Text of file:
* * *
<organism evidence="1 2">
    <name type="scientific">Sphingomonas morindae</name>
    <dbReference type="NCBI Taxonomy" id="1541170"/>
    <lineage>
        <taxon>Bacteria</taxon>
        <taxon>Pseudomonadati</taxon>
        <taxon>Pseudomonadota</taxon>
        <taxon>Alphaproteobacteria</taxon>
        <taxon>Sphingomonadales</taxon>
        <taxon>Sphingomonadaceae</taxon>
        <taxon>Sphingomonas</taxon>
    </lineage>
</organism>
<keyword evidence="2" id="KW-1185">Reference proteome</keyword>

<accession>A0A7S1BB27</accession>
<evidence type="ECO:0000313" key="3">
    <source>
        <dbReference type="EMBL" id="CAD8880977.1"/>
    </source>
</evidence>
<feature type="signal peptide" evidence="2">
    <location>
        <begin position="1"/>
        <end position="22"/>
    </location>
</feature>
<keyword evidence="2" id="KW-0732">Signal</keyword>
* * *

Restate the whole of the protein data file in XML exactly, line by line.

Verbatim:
<organism evidence="1 2">
    <name type="scientific">Sphingomonas morindae</name>
    <dbReference type="NCBI Taxonomy" id="1541170"/>
    <lineage>
        <taxon>Bacteria</taxon>
        <taxon>Pseudomonadati</taxon>
        <taxon>Pseudomonadota</taxon>
        <taxon>Alphaproteobacteria</taxon>
        <taxon>Sphingomonadales</taxon>
        <taxon>Sphingomonadaceae</taxon>
        <taxon>Sphingomonas</taxon>
    </lineage>
</organism>
<keyword evidence="2" id="KW-1185">Reference proteome</keyword>

<accession>A0A7S1BB27</accession>
<evidence type="ECO:0000313" key="3">
    <source>
        <dbReference type="EMBL" id="CAD8880977.1"/>
    </source>
</evidence>
<feature type="signal peptide" evidence="2">
    <location>
        <begin position="1"/>
        <end position="22"/>
    </location>
</feature>
<keyword evidence="2" id="KW-0732">Signal</keyword>